Audit deems NSW driver vehicle system at ‘end of life’

A new report from the NSW Auditor-General has found Transport for NSW’s (TfNSW’s) driver vehicle system (DRIVES) is at “end of life”, with the agency criticised for not better managing the system’s growth and transition to a modernised version.

The report acknowledged that while the system, first introduced in 1991 and now holding the information of over 6.2 million driver licences and over seven million vehicle registrations, has been extended and updated in the last 33 years and has grown to become an important facility to Service NSW and NSW Police, it is still based around the same core system.

The audit found TfNSW has not adequately prepared for the replacement of DRIVES, after the agency spent $36 million on its third business case to replace the program out of $60 million in funding allocated in 2019.

“TfNSW has been slow to reduce the risk of misuse of personal information held in DRIVES. With its delivery partner Service NSW, TfNSW has also been slow to develop and implement automatic monitoring of access,” the report said.

“TfNSW uses recognised processes for managing most aspects of DRIVES, but has not kept the system consistently available for users. TfNSW has lacked accurate service availability information since June 2022, when it changed its technology support provider.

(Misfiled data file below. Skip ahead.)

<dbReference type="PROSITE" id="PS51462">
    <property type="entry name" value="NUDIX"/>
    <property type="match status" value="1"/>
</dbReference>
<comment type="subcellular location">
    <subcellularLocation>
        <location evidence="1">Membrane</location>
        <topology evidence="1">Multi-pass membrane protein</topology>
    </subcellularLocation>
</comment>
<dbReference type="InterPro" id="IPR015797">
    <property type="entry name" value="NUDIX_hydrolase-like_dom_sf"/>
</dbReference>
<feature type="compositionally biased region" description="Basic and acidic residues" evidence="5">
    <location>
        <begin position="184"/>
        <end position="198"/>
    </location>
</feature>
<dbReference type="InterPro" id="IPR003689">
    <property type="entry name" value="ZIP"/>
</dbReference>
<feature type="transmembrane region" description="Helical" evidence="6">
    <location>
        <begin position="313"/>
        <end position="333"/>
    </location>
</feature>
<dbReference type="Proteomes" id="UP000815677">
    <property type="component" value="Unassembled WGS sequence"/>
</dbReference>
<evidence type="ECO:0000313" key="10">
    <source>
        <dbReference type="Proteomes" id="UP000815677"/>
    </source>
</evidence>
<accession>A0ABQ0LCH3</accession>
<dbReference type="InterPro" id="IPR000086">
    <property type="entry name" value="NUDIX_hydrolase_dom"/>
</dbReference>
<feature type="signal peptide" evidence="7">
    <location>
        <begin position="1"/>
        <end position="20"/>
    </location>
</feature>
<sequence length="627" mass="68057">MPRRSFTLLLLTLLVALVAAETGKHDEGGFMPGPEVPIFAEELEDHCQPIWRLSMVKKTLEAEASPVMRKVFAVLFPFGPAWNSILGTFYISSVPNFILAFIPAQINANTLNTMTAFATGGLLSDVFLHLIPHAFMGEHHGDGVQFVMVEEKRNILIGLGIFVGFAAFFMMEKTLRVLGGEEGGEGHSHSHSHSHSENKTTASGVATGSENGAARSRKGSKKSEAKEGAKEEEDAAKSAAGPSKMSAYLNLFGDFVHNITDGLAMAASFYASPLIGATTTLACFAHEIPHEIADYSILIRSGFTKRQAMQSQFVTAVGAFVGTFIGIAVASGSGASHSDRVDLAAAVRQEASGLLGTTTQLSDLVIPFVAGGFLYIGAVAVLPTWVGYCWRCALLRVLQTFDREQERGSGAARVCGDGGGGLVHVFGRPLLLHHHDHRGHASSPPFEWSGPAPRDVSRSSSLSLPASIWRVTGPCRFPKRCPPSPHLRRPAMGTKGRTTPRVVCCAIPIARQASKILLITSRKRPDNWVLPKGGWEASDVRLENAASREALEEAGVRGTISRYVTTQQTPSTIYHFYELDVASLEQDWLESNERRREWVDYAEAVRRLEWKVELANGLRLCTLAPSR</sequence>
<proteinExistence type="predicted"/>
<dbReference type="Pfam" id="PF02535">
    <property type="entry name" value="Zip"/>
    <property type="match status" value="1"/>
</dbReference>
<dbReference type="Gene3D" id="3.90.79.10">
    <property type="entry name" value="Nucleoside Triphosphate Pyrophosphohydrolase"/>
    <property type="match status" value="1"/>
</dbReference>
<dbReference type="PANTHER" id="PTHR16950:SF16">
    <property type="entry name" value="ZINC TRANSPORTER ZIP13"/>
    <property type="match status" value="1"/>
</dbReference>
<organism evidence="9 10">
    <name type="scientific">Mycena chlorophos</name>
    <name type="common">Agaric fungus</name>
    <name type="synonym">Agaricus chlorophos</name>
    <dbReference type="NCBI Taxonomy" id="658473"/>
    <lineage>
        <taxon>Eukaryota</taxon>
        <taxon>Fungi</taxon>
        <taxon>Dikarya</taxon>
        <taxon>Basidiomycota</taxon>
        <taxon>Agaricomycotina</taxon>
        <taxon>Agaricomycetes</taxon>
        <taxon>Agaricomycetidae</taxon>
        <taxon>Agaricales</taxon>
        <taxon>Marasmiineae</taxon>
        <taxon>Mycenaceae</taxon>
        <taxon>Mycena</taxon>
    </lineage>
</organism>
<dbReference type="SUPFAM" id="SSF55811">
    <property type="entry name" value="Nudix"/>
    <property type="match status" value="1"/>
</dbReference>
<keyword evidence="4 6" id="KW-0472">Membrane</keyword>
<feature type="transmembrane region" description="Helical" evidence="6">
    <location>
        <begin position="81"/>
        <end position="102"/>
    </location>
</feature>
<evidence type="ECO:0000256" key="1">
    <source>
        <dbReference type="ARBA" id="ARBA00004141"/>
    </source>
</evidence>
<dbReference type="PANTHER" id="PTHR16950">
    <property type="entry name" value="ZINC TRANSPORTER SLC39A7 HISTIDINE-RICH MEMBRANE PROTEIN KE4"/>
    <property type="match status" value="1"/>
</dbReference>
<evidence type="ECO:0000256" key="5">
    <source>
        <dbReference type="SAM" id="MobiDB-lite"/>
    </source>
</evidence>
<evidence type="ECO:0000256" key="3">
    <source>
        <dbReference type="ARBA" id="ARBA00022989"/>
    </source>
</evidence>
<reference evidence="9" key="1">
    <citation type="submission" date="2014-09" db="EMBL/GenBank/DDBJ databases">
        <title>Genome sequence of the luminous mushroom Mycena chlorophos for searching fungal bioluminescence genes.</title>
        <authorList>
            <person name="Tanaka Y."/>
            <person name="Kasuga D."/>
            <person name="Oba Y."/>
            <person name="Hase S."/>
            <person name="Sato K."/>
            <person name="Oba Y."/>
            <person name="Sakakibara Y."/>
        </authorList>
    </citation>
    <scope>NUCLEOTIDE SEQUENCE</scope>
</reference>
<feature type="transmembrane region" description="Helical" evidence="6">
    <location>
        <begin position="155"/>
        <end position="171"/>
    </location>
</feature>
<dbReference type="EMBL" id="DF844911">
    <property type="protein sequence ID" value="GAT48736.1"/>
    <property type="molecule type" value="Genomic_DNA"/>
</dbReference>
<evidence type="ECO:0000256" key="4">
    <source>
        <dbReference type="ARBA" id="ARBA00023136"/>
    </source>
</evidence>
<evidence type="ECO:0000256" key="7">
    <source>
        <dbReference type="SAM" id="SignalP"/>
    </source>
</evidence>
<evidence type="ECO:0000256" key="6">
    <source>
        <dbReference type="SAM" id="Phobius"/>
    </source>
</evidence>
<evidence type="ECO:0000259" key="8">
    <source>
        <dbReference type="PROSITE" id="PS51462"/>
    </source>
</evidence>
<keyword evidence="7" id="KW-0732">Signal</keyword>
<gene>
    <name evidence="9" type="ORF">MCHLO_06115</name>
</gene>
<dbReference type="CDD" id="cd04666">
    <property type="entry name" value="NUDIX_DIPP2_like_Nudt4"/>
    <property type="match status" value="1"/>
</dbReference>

“TfNSW needs to significantly prioritise cyber security improvements to DRIVES. TfNSW is seeking to lift DRIVES’ cyber defences, but it will not achieve its stated target safeguard level until December 2025.”

The program has cost TfNSW an estimated $146.6 million to run over the last five years, and the audit criticised the agency for wasting its planning effort and lagging on a replacement system since the 2010s.

The audit made the following recommendations:

  • implement a service management framework including insight into the views of DRIVES users, and ensuring users can influence the service
  • ensure it can accurately and cost effectively calculate when DRIVES is unavailable due to unplanned downtime
  • ensure implementation of a capability to automatically detect anomalous patterns of access to DRIVES
  • ensure that DRIVES has appropriate cyber security and resilience safeguards in place as a matter of priority
  • develop a clear statement of the future role in whole of government service delivery for the system
  • resolve key issues currently faced by the DRIVES replacement program including by:
    • clearly setting out a strategy and design for the replacement
    • preparing a specific business case for replacement.